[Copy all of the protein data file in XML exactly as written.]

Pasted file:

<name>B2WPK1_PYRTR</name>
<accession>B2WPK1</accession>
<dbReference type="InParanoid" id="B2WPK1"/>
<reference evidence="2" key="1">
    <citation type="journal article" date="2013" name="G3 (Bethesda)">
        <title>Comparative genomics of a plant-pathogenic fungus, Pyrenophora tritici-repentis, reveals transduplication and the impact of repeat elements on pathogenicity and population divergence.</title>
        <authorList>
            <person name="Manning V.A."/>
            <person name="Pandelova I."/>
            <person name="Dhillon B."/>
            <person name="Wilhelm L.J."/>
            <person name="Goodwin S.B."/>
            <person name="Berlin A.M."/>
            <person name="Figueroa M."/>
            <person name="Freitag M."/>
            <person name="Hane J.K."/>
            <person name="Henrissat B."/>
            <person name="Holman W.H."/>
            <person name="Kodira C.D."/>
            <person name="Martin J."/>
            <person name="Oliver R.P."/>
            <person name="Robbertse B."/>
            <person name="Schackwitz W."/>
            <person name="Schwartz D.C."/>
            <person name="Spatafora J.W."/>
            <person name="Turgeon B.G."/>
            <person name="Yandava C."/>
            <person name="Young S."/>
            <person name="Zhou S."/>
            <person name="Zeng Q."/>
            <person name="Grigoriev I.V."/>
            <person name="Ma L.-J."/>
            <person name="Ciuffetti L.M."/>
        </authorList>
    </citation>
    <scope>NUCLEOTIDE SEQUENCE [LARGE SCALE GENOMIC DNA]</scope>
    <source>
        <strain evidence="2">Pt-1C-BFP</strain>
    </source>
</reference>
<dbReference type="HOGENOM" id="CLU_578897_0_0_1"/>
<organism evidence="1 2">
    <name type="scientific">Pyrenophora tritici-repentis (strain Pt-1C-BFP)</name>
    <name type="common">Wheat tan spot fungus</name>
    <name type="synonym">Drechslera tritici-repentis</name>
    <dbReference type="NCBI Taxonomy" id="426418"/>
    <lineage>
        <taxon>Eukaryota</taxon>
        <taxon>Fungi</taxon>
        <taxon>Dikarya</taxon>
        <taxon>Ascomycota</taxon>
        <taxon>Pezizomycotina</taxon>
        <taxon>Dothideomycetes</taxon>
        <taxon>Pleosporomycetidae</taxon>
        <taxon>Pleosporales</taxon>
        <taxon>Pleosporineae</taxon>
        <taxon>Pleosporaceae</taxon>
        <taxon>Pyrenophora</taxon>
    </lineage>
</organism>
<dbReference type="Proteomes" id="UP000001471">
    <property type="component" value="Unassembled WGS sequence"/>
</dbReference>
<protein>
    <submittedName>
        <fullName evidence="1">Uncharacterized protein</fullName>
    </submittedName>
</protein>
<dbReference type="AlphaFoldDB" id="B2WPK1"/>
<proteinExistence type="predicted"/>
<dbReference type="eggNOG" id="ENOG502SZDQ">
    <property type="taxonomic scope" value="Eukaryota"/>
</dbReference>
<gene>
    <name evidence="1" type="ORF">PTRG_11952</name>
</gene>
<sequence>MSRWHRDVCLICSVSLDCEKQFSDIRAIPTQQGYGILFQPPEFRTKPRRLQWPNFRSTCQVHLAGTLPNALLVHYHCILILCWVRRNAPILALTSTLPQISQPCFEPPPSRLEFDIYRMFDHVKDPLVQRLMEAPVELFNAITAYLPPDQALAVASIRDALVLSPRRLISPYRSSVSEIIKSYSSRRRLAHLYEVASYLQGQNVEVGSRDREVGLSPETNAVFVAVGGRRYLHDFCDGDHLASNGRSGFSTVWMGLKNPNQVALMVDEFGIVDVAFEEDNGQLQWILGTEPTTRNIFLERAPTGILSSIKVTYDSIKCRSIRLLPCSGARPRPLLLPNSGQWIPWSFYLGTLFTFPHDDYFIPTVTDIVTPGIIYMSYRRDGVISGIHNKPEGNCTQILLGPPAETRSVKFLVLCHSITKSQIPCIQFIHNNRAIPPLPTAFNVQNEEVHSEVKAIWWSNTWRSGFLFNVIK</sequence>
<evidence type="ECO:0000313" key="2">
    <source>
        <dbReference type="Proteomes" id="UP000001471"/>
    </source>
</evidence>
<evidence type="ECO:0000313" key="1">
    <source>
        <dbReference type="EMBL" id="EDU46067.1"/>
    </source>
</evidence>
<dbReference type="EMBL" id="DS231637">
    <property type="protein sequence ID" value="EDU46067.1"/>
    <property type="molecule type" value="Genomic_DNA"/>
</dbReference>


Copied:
<name>B2WPK1_PYRTR</name>
<accession>B2WPK1</accession>
<dbReference type="InParanoid" id="B2WPK1"/>
<reference evidence="2" key="1">
    <citation type="journal article" date="2013" name="G3 (Bethesda)">
        <title>Comparative genomics of a plant-pathogenic fungus, Pyrenophora tritici-repentis, reveals transduplication and the impact of repeat elements on pathogenicity and population divergence.</title>
        <authorList>
            <person name="Manning V.A."/>
            <person name="Pandelova I."/>
            <person name="Dhillon B."/>
            <person name="Wilhelm L.J."/>
            <person name="Goodwin S.B."/>
            <person name="Berlin A.M."/>
            <person name="Figueroa M."/>
            <person name="Freitag M."/>
            <person name="Hane J.K."/>
            <person name="Henrissat B."/>
            <person name="Holman W.H."/>
            <person name="Kodira C.D."/>
            <person name="Martin J."/>
            <person name="Oliver R.P."/>
            <person name="Robbertse B."/>
            <person name="Schackwitz W."/>
            <person name="Schwartz D.C."/>
            <person name="Spatafora J.W."/>
            <person name="Turgeon B.G."/>
            <person name="Yandava C."/>
            <person name="Young S."/>
            <person name="Zhou S."/>
            <person name="Zeng Q."/>
            <person name="Grigoriev I.V."/>
            <person name="Ma L.-J."/>
            <person name="Ciuffetti L.M."/>
        </authorList>
    </citation>
    <scope>NUCLEOTIDE SEQUENCE [LARGE SCALE GENOMIC DNA]</scope>
    <source>
        <strain evidence="2">Pt-1C-BFP</strain>
    </source>
</reference>
<dbReference type="HOGENOM" id="CLU_578897_0_0_1"/>
<organism evidence="1 2">
    <name type="scientific">Pyrenophora tritici-repentis (strain Pt-1C-BFP)</name>
    <name type="common">Wheat tan spot fungus</name>
    <name type="synonym">Drechslera tritici-repentis</name>
    <dbReference type="NCBI Taxonomy" id="426418"/>
    <lineage>
        <taxon>Eukaryota</taxon>
        <taxon>Fungi</taxon>
        <taxon>Dikarya</taxon>
        <taxon>Ascomycota</taxon>
        <taxon>Pezizomycotina</taxon>
        <taxon>Dothideomycetes</taxon>
        <taxon>Pleosporomycetidae</taxon>
        <taxon>Pleosporales</taxon>
        <taxon>Pleosporineae</taxon>
        <taxon>Pleosporaceae</taxon>
        <taxon>Pyrenophora</taxon>
    </lineage>
</organism>
<dbReference type="Proteomes" id="UP000001471">
    <property type="component" value="Unassembled WGS sequence"/>
</dbReference>
<protein>
    <submittedName>
        <fullName evidence="1">Uncharacterized protein</fullName>
    </submittedName>
</protein>
<dbReference type="AlphaFoldDB" id="B2WPK1"/>
<proteinExistence type="predicted"/>
<dbReference type="eggNOG" id="ENOG502SZDQ">
    <property type="taxonomic scope" value="Eukaryota"/>
</dbReference>
<gene>
    <name evidence="1" type="ORF">PTRG_11952</name>
</gene>
<sequence>MSRWHRDVCLICSVSLDCEKQFSDIRAIPTQQGYGILFQPPEFRTKPRRLQWPNFRSTCQVHLAGTLPNALLVHYHCILILCWVRRNAPILALTSTLPQISQPCFEPPPSRLEFDIYRMFDHVKDPLVQRLMEAPVELFNAITAYLPPDQALAVASIRDALVLSPRRLISPYRSSVSEIIKSYSSRRRLAHLYEVASYLQGQNVEVGSRDREVGLSPETNAVFVAVGGRRYLHDFCDGDHLASNGRSGFSTVWMGLKNPNQVALMVDEFGIVDVAFEEDNGQLQWILGTEPTTRNIFLERAPTGILSSIKVTYDSIKCRSIRLLPCSGARPRPLLLPNSGQWIPWSFYLGTLFTFPHDDYFIPTVTDIVTPGIIYMSYRRDGVISGIHNKPEGNCTQILLGPPAETRSVKFLVLCHSITKSQIPCIQFIHNNRAIPPLPTAFNVQNEEVHSEVKAIWWSNTWRSGFLFNVIK</sequence>
<evidence type="ECO:0000313" key="2">
    <source>
        <dbReference type="Proteomes" id="UP000001471"/>
    </source>
</evidence>
<evidence type="ECO:0000313" key="1">
    <source>
        <dbReference type="EMBL" id="EDU46067.1"/>
    </source>
</evidence>
<dbReference type="EMBL" id="DS231637">
    <property type="protein sequence ID" value="EDU46067.1"/>
    <property type="molecule type" value="Genomic_DNA"/>
</dbReference>